Considering Our Role In Creating A Safe Environment For Trans Populations In Physiotherapy
Transgender people often encounter unwelcoming environments and have negative experiences in health care. This leads to delays in health care seeking or complete avoidance, which, of course, is not desirable for wellbeing. When they do show up for health care services, transgender people are often in the position of educating others and asking for changes in practice to better serve them.
The purpose of this session is to provide information about transgender people and make suggestions as to how your practice could be welcoming. Patient outcomes depend on strong therapeutic alliance. By making your practice more welcoming, and by you having a better understanding of transgender people, you could enhance health outcomes of transgender patients.
Upon completion of this workshop participants will be able to:
1. Explain to others the importance of creating a safe and welcoming environment to transgender people in the physiotherapy workplace.
2. Critically examine their workplace and make changes to create a welcoming environment
3. Apply this new understanding to their own language and behavior while practicing.
Katherine is an Associate Professor in the School of Physiotherapy, Dalhousie University. She came to this topic through exploring the therapeutic alliance, pain and vulnerable populations, each of which she has conducted research in and taught about during the 30 years of her career. Meaghan Peters is a physiotherapist in acute care in Edmonton who has personal experience with the trans community and is passionate about spreading knowledge and understanding of trans people to improve their experiences with the health care system.
Meaghan Peters is a physiotherapist at the Royal Alexandra Hospital in Edmonton, Alberta, volunteers as the Knowledge Translation Rep with the Leadership Division, and has special interests in gender diversity, parasports, and mentoring PT interns and students.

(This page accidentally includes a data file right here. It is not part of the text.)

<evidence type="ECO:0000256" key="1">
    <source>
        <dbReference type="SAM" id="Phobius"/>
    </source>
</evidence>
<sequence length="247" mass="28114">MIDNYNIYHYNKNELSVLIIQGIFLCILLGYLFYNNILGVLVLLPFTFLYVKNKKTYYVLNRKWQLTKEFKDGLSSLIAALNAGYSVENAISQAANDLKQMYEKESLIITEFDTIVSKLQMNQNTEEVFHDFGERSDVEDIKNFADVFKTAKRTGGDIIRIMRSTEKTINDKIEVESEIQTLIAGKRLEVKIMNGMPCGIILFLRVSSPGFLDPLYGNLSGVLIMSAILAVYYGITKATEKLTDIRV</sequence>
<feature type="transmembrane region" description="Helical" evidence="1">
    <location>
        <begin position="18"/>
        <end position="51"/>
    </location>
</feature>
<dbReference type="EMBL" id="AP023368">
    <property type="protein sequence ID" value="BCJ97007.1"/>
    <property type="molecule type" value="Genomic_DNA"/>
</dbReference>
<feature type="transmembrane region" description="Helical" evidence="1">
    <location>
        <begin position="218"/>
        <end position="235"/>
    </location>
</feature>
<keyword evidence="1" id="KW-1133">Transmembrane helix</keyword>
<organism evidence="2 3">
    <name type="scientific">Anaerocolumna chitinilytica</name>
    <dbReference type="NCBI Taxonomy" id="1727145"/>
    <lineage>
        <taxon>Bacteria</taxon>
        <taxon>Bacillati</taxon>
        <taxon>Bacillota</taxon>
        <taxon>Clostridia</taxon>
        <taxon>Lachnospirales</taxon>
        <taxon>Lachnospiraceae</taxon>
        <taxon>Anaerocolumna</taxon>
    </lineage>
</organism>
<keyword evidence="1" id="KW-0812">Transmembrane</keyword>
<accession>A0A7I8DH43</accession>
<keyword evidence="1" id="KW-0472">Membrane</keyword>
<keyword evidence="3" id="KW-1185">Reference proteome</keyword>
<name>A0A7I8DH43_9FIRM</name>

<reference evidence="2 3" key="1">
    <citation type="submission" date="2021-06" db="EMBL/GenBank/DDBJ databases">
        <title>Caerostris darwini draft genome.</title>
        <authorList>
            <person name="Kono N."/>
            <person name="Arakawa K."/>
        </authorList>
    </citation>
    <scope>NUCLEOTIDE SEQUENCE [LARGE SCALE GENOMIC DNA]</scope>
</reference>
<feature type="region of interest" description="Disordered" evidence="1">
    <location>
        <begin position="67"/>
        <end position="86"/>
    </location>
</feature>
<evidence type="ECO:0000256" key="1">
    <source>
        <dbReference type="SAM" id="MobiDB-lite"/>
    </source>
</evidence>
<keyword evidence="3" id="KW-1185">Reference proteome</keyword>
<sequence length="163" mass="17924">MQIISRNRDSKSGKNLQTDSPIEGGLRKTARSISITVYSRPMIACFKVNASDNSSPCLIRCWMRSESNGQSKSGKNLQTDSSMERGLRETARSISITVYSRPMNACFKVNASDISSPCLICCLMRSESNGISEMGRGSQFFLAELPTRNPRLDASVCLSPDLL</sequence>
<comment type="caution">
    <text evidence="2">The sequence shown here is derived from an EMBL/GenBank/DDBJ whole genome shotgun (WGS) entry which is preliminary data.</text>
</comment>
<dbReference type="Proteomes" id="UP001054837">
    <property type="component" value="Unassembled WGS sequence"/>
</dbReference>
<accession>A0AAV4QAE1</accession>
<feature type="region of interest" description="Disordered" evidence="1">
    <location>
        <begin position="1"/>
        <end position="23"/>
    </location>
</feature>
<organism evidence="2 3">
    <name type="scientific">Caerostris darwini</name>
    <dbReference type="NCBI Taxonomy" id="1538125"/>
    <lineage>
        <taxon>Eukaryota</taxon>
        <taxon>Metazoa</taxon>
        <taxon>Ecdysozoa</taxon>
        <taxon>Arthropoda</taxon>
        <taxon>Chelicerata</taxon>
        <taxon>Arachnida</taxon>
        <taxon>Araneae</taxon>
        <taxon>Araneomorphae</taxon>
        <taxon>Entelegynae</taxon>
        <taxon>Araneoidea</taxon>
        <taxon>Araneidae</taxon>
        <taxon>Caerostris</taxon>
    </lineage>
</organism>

Jenny Setchell Ph.D., PT
Dr Jenny Setchell is an NHMRC Research Fellow in physiotherapy at The University of Queensland, Australia. Her research interests include post-structuralist and critical social science perspectives on healthcare broadly, and physiotherapy specifically. Dr Setchell investigates non-biomedical
aspects of healthcare including stigma and marginalization amongst other psychosocial, cultural and political factors. She also has 20 years of diverse clinical physiotherapy experience in Australia and internationally primarily in the musculoskeletal and sports sub-disciplines. Dr Setchell is co-founder, and co-chair of the international Critical Physiotherapy Network, which is a network of over 600 physiotherapists across 30+ countries working towards a more inclusive and diverse profession, and is Associate Editor of Physiotherapy Canada and the Journal of Humanities in Rehabilitation. She co-edited a recently published book called ‘Manipulating Practices: A Critical Physiotherapy Reader’. Dr Setchell has also been an acrobat and a human rights worker.
The Pain Science Division is a special interest group of the Canadian Physiotherapy Association that serves physiotherapists who have an interest in better understanding and managing pain and in connecting with likeminded clinicians, educators and researchers. The mission of the Pain Science Division is to: Foster connections and collaborations between clinicians, educators and researchers interested in pain and physiotherapy, facilitate the bidirectional translation of knowledge between pain research and clinical practice and integrate the professional interests of Canadian physiotherapists within national and international pain networks.
The PSD wants to help advance the level of pain education across the country. Pain is a multi-faceted and complex experience that warrants careful consideration and reflection by both entry-level students and experienced clinicians. Our goal is to address this issue from a multi-pronged perspective. In addition to providing clinicians with opportunities for professional development we also want to be in close communication with university-level educators and clinical specialization regulators.
Course Material included in this course
Definitions and Background
Treating People Who Are Transgender
Barriers to Care and Mental Health
Patients with Discomfort Related to Transition